- Thread starter
- #1

Denote $D=\{z\in\mathbb C:|z|<1\}$

1) Let $\mathcal U\to\mathbb C$ open and $L\subset\mathbb C$ a line. If $f:\mathcal U\to\mathbb C$ is a continuous function which is analytic on all the points $z\in\mathcal U\cap L^c,$ show that $f$ is analytic on $\mathcal U.$

2) Does exist a function $f:\overline D\to\mathbb C$ analytic, bijective and with analytic inverse?

3) Compute the Laurent series of $f(z)=\log\dfrac{z-1}{z+1}$ around $z=0.$ Show where the series converges to $f.$

4) Let $R>0$ and $\Omega=\{z\in\mathbb C:|z-1|-|z|>R\}.$ Does exist an analytic function $f:\mathbb C\to\Omega$ ?

1) No ideas here, what is the key theorem?

2) I think it doesn't, but I don't see a counterexample.

3) I have a problem here, I don't know if $|z|<1$ or $|z|>1,$ which one should I assume? Because I can write $\displaystyle f(z) = \log \left( {1 - \frac{1}{z}} \right) - \log \left( {1 + \frac{1}{z}} \right) = - \sum\limits_{k = 1}^\infty {\frac{1}{k}{{\left( { - \frac{1}{z}} \right)}^k}} + \sum\limits_{k = 1}^\infty {\frac{1}{k}{{\left( {\frac{1}{z}} \right)}^k}} ,$ which converges for $\dfrac1{|z|}<1,$ so that means indeed that $|z|>1,$ does this make sense?

4) Well first some of algebra, we have $|z-1|-|z|=\sqrt{(x-1)^2+y^2}-\sqrt{x^2+y^2}>R,$ this is very, very messy, is there a way to indentify the curve? Because by having that I could conclude that such function exists or doesn't.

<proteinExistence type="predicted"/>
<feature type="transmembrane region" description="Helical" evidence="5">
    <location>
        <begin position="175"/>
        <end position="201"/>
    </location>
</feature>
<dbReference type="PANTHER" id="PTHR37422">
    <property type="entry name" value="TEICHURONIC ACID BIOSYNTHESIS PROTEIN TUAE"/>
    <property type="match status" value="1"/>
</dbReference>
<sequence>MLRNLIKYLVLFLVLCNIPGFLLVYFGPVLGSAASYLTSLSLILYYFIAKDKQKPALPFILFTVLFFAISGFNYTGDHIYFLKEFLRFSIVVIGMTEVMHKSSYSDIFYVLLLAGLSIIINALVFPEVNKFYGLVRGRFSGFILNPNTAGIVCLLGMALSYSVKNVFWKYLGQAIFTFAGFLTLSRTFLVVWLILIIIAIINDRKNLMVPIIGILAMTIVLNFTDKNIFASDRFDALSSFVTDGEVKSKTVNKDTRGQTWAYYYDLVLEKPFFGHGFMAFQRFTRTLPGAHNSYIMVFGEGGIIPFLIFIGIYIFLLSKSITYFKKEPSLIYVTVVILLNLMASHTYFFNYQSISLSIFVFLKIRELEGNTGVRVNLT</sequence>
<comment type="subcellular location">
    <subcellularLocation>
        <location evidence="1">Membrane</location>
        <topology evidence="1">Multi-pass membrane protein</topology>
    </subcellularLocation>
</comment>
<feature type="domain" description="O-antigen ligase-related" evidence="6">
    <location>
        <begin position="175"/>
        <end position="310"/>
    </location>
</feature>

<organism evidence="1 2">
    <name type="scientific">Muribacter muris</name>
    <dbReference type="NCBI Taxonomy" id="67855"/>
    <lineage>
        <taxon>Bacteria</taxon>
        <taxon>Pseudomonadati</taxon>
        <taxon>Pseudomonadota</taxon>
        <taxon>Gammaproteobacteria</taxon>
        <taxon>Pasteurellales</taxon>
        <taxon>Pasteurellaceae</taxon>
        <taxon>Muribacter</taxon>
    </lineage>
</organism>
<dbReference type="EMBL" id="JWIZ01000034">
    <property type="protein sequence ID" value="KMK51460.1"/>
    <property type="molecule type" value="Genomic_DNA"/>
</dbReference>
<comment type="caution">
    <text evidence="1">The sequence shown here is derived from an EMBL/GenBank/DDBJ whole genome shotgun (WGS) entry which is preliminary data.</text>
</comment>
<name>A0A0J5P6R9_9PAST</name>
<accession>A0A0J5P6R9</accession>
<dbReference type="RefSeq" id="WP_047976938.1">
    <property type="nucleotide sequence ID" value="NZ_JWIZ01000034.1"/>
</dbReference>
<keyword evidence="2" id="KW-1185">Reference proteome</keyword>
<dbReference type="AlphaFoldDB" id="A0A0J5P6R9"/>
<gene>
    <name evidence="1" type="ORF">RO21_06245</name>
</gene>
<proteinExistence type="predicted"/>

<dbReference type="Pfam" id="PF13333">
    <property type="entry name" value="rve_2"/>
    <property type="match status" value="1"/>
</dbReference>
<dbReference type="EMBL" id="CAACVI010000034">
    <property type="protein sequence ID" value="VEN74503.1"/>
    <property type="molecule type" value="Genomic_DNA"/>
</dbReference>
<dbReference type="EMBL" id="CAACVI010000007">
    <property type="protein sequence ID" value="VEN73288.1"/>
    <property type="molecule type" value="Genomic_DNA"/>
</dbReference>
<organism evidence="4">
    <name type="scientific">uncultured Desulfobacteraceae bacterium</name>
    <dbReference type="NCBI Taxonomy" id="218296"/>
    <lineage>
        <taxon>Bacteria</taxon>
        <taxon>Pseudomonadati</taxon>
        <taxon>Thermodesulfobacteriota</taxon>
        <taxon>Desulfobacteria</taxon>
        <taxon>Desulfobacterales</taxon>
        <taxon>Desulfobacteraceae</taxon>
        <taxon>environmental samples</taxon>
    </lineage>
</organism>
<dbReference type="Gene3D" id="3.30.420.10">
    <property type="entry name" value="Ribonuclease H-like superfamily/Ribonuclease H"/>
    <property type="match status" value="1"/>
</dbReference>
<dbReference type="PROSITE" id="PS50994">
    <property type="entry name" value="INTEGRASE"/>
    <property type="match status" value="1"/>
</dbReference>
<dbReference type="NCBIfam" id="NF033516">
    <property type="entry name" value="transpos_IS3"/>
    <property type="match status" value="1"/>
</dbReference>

1) Let $\mathcal U\to\mathbb C$ open and $L\subset\mathbb C$ a line. If $f:\mathcal U\to\mathbb C$ is a continuous function which is analytic on all the points $z\in\mathcal U\cap L^c,$ show that $f$ is analytic on $\mathcal U.$

2) Does exist a function $f:\overline D\to\mathbb C$ analytic, bijective and with analytic inverse?

3) Compute the Laurent series of $f(z)=\log\dfrac{z-1}{z+1}$ around $z=0.$ Show where the series converges to $f.$

4) Let $R>0$ and $\Omega=\{z\in\mathbb C:|z-1|-|z|>R\}.$ Does exist an analytic function $f:\mathbb C\to\Omega$ ?

__Attempts__:1) No ideas here, what is the key theorem?

2) I think it doesn't, but I don't see a counterexample.

3) I have a problem here, I don't know if $|z|<1$ or $|z|>1,$ which one should I assume? Because I can write $\displaystyle f(z) = \log \left( {1 - \frac{1}{z}} \right) - \log \left( {1 + \frac{1}{z}} \right) = - \sum\limits_{k = 1}^\infty {\frac{1}{k}{{\left( { - \frac{1}{z}} \right)}^k}} + \sum\limits_{k = 1}^\infty {\frac{1}{k}{{\left( {\frac{1}{z}} \right)}^k}} ,$ which converges for $\dfrac1{|z|}<1,$ so that means indeed that $|z|>1,$ does this make sense?

4) Well first some of algebra, we have $|z-1|-|z|=\sqrt{(x-1)^2+y^2}-\sqrt{x^2+y^2}>R,$ this is very, very messy, is there a way to indentify the curve? Because by having that I could conclude that such function exists or doesn't.

Last edited: